If you choose to claim $20,000 in the third year, you can carry the balance of $10,000 into the 4th year, and so on and so forth.

This example should make it clear that you can use rental property depreciation to your advantage, even during years when you are making a net loss on the property, by banking the depreciation for future years rather than skipping it outright.

If this situation applies to you, it is important to keep extremely detailed records of all your property expenses, including how much you initially paid for the building, and how much money you’ve spent on renovations. It may also be in your best interests to speak to a tax advisor the first time you attempt a tax-loss carry forward with rental depreciation specifically. Even though it is perfectly legal to do this, it is important follow the guidelines set by the IRS as strictly as possible. A tax advisor can make this much easier for you, and help put your mind at ease.

It is also important to keep in mind that the total depreciation that you can claim is set by the cost basis of property (ie the value of the property, minus the value of the land). For instance, if the cost basis of the property is $200,000, you cannot claim more than this amount over the useful life the property (27.5 years for a residential building).

How do you write off depreciation on a rental property?

Once you start renting out the property, you are legally entitled to start claiming depreciation. Broadly speaking, there are two key steps that you need to follow.

  • Firstly, you need to work out how much you can depreciate in each applicable tax year.
  • Secondly you need to submit all the required documents to the IRS

Residential Property - Annual Depreciation

(Value of property – Value of land) / 27.5 Years

Commercial Property - Annual Depreciation

(Value of property – Value of land) / 36 Years

Residential Property Example

Imagine you purchased a property with the following characteristics:

  • Value of property: $200,000.00
  • Value of land: $50,000.00
  • Annual Depreciation = ($200,000 – $50,000) / 27.5
  • Annual Depreciation = $5,454.50

As you can see, it isn’t overly complex to workout the maximum depreciation that you can claim. However, there are a few nuances that you need to be aware of.

Key Point 1: The Amount that you can claim in the first year is impacted by the month that your tenants sign the rental contract (ie when the property is put into service)

Annual Depreciation Table

During First Year Of Ownership - Resdiential Property
Month
  • JAN - 3.485%
  • FEB - 3.182%
  • MAR - 2.879%
  • APR - 2.576%
  • MAY - 2.273%
  • JUN - 1.970%
  • JUL - 1.667%
  • AUG - 1.364%
  • SEP - 1.061%
  • OCT - 0.758%
  • NOV - 0.455%
  • DEC - 0.152%

Key Point 2: If you renovate the property, it will increase the total depreciation that you can claim.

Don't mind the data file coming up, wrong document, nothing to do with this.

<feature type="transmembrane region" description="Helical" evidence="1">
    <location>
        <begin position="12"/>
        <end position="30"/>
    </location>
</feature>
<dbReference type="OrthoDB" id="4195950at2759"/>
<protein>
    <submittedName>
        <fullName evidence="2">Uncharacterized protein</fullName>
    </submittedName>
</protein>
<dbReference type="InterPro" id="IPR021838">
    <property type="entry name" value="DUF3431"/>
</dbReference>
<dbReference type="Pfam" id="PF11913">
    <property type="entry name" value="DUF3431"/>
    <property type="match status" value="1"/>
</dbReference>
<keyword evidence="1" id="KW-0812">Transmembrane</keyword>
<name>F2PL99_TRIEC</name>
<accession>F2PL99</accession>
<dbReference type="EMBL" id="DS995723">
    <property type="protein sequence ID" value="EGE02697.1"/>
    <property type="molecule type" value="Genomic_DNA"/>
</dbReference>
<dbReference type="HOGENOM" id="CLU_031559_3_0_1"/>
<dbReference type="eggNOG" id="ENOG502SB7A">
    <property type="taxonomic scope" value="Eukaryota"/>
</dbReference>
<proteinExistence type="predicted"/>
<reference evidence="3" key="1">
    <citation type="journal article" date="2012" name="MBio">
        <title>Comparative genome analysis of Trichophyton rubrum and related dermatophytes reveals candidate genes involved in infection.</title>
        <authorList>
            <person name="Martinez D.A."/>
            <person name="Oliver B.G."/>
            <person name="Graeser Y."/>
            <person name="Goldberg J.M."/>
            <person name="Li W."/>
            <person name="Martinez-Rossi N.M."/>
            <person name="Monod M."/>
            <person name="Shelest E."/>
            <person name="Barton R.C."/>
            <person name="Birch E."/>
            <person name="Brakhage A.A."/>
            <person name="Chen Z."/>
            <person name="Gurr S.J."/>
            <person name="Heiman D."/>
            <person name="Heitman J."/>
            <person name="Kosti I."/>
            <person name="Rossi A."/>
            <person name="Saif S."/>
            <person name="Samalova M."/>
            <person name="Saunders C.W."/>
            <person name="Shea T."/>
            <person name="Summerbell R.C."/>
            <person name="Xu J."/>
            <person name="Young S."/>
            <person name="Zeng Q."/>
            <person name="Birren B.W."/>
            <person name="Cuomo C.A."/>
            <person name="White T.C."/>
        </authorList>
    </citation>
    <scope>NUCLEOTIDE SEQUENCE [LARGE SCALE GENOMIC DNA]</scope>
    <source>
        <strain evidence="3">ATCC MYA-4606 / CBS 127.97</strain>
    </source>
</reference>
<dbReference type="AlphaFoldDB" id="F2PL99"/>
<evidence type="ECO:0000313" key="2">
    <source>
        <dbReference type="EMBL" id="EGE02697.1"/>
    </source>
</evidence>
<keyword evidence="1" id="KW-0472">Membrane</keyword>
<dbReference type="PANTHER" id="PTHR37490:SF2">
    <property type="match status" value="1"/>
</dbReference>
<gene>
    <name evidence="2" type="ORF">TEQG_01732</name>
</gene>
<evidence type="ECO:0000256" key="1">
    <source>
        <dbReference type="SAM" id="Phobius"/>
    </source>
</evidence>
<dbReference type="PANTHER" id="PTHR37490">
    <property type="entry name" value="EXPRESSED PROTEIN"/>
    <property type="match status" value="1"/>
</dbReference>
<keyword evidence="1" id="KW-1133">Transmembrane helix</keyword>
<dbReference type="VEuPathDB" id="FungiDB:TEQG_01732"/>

So, if the value of the building is $175,000, and you spend $25,000 on renovations, you will be able to claim 3.485% of $200,000 for each year of the property’s useful life thereafter.

What happens to depreciation when you sell a rental property?

It is only when you sell a rental property that depreciation transforms from a financial ally to a financial foe. 

During the buy-and-hold phase of the property, depreciation works in your favor, effectively increasing the profitability of the property by reducing your taxable rental income. However, when you sell, you are obligated to pay depreciation recapture tax.

Assuming that the property appreciated in value, you will pay two forms of tax when the property is sold.

  • Depreciation Recapture Tax – This is capped at 25% (based on your ordinary income tax rate)
  • Capital Gains Tax – This is either 0%, 15% or 20%, depending on your tax filing status and your marital status.

Importantly, you only pay depreciation recapture tax on the amount that you have claimed while owning the property.

So, if you’ve claimed $40,000 in depreciation during the course of your ownership and you are taxed at the maximum depreciation recapture tax rate (25%), you would pay $10,0000 in total when the rental property is sold.

If the property depreciated in value, you won’t pay capital gains tax (no capital was gained) and you also don’t pay depreciation tax.

Final Thoughts

Ultimately, investment property depreciation might seem like a complicated topic at first, but once you understand how much money it can save you as a buy-and-hold investor, it makes sense to claim this tax-deductible expense successfully. Even if you need to bring on a tax advisor to help you do so initially, their services will be easily covered by all the money that you can save by doing so.